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vtrvtr

VEX vs Python?

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Hello.

I have a couple questions. Sorry if this isn't the correct section.
 

I'm learning Houdini and although I have some experience with C, I have much more experience with Python, so I figured I would use Python instead of VEX for most things. So question one is:
 

Is that feasible? From what I could gather you can write everything using the python library, but I'm not sure if this is correct. Is there something that python wouldn't be able or wouldn't be a smart way to do?

The second question is: what would be the recommended way to translate VEX expressions to python? Pretty much all tutorials I ever saw used VEX/hscript, so I usually have to translate, which I don't mind in the slightest,
but sometimes is hard to find what are exactly the equivalents.

For example, right now I'm trying to copy one attribute to a newly created one using a wrangler, which in VEX goes simply as

f@new_p = @old_p

But I'm not sure how would it go with python
 

Thanks

Edited by vtrvtr

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28 minutes ago, vtrvtr said:

I'm learning Houdini and although I have some experience with C, I have much more experience with Python, so I figured I would use Python instead of VEX for most things. So question one is:

Is that feasible? (...)

It is not. 

95% of cases when you want to process geometry, it is a job for VEX. Changing attributes' values, adding points, prims, manipulating vectors, etc. VEX is very well shaped to process heavy data,  forcing Python for doing this is ultimately waste of time. Using Python for a job will require learning Python->Houdini interaction anyway, which is pretty much the same as learning VEX from scratch - it is really very simple language. 

Both Python and VEX have their own place in Houdini, you can't escape from neither of them :) .

 

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6 minutes ago, symek said:

It is not. 

95% of cases when you want to process geometry, it is a job for VEX. Changing attributes' values, adding points, prims, manipulating vectors, etc. VEX is very well shaped to process heavy data,  forcing Python for doing this is ultimately waste of time. Using Python for a job will require learning Python->Houdini interaction anyway, which is pretty much the same as learning VEX from scratch - it is really very simple language.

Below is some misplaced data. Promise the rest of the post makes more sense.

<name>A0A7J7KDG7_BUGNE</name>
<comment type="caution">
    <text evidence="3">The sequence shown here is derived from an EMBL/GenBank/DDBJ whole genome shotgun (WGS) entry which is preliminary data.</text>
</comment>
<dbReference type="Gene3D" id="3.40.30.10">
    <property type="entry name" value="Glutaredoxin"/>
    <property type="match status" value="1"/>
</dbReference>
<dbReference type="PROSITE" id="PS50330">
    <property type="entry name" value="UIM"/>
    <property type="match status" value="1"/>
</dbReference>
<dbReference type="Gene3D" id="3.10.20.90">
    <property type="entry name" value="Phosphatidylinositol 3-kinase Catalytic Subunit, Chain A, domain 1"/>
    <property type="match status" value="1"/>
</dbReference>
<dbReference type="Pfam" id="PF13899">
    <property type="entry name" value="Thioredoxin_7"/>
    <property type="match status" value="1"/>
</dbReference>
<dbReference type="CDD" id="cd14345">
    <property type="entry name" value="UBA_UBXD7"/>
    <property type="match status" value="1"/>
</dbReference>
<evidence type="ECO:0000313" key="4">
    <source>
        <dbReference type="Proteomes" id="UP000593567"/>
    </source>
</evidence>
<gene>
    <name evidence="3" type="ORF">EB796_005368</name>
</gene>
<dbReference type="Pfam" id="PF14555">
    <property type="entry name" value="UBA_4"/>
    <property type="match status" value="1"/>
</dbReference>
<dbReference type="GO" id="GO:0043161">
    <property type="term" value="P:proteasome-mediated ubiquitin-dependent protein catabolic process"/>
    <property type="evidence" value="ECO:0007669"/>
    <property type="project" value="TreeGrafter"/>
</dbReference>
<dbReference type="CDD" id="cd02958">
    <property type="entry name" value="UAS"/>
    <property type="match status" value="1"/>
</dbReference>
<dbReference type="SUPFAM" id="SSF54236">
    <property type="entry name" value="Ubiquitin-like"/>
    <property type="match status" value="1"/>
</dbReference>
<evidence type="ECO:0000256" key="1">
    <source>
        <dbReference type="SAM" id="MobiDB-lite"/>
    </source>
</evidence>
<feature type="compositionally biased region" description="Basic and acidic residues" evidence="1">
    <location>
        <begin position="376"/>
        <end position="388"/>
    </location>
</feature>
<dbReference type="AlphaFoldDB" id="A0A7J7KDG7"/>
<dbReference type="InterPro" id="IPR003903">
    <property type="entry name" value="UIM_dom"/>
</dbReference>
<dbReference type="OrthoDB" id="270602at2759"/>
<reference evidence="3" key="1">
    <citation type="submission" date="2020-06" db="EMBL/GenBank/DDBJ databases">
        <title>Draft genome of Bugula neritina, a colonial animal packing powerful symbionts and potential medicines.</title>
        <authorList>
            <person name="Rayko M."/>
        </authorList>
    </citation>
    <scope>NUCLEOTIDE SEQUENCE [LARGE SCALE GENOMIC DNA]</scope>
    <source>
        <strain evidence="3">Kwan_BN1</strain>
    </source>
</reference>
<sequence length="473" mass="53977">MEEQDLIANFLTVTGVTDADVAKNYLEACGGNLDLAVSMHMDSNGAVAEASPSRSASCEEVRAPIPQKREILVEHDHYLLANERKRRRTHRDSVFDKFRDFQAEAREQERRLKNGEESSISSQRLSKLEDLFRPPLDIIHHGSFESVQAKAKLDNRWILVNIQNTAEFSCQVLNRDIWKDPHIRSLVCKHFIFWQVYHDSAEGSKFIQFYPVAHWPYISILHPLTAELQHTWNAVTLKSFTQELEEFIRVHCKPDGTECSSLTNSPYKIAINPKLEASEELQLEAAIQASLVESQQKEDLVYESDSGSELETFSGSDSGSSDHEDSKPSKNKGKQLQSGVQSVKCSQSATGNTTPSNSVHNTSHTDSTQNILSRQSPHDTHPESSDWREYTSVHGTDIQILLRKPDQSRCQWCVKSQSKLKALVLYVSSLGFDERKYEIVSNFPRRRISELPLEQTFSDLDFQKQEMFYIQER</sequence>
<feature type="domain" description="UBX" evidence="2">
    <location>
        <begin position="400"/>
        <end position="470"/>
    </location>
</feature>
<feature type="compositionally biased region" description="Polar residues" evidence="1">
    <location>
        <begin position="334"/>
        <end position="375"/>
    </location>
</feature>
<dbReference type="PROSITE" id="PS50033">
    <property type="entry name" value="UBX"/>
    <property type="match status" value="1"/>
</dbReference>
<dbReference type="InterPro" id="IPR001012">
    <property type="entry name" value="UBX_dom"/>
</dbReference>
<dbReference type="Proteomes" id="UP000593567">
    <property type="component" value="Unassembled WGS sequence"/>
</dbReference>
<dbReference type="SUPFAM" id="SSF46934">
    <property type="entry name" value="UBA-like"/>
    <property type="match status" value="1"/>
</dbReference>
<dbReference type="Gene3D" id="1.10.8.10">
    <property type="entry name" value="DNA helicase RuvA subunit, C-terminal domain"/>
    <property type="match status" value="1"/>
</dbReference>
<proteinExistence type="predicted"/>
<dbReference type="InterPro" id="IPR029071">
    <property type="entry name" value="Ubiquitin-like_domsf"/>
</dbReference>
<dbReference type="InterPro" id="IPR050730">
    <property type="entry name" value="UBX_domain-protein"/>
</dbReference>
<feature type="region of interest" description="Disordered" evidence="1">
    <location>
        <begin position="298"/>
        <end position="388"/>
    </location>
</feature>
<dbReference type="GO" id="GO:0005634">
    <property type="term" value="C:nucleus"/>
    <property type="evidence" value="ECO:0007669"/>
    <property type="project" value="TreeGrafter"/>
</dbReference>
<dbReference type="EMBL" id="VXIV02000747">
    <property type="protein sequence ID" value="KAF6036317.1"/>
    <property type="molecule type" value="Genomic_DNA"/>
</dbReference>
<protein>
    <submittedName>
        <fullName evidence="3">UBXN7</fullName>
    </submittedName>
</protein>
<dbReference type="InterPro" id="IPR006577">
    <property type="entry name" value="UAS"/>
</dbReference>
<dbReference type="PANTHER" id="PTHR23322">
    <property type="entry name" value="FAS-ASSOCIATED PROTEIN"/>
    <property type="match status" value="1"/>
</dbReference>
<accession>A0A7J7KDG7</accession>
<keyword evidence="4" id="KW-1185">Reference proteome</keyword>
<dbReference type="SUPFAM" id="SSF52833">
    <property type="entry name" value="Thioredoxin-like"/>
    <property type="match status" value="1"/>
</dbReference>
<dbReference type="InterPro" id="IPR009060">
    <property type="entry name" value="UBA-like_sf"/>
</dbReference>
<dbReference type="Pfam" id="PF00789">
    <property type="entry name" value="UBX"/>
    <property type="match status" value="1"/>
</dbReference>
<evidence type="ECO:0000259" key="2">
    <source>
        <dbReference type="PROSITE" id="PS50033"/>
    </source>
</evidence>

Both Python and VEX have their own place in Houdini, you can't escape from neither of them :) .

 

Alright, thanks

So I thought they were interchangeable, but clearly they are not. So my next question would be: what would python in Houdini be recommended for then?

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10 minutes ago, vtrvtr said:

what would python in Houdini be recommended for then?

Tons of things but something that it is brilliant at doing is just manipulating Houdini in general. And by that i mean just simple nodes.

 

If you are into rigging, being proficient in python would be a useful. You could work out a nice control system by hand... then use python to automate the process. This would be different than a digital asset because you can use python to edit/control the current set of nodes in your scene. 

 

Just think of python as a high level control of Houdini, batch type jobs, nodes etc. Vex is efficient low level control dealing with geometry/attribute etc. 

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Scene's elements manipulation, rendering orchestration, interacting geometry, image, channel data with numerical modules, like numpy, scipy, etc, adhoc import/export of data. Anything that VEX is not capable of, or hard to achieve in. VEX works in the sandbox of a single geometry object (with importing read-only data from 3 other geometry source). If you, say, import big, complicated FBX file, and want to postprocess it get clean up mess, Python is your man. Computing PCA? Use Numpy.

 

Python is also great for developing plugins which will be rewritten in C++ at the end. But VEX also applies here.  

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Add C++ and OpenCL to the mix too, as you have Wrangle SOPs for these so you have no excuse :P

 

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13 hours ago, vtrvtr said:

For example, right now I'm trying to copy one attribute to a newly created one using a wrangler, which in VEX goes simply as


f@new_p = @old_p

But I'm not sure how would it go with python

Rough equivalent is:

x.setAttribValue('new_p', x.attribValue('old_p'))

But Houdini has not Python Wrangle, so, there is no real equivalent. You need to run cycle yourself and create attribute manually:

geo = hou.pwd().geometry()
new_p = geo.addAttrib(hou.attribType.Point, 'new_p', 0.0)
old_p = geo.findPointAttrib('old_p')

for point in geo.points():
    val = point.attribValue(old_p)
    point.setAttribValue(new_p, val)

Or do it this way:

geo = hou.pwd().geometry()
new_p = geo.addAttrib(hou.attribType.Point, 'new_p', 0.0)

values = geo.pointFloatAttribValues('old_p')
geo.setPointFloatAttribValues('new_p', values)

 

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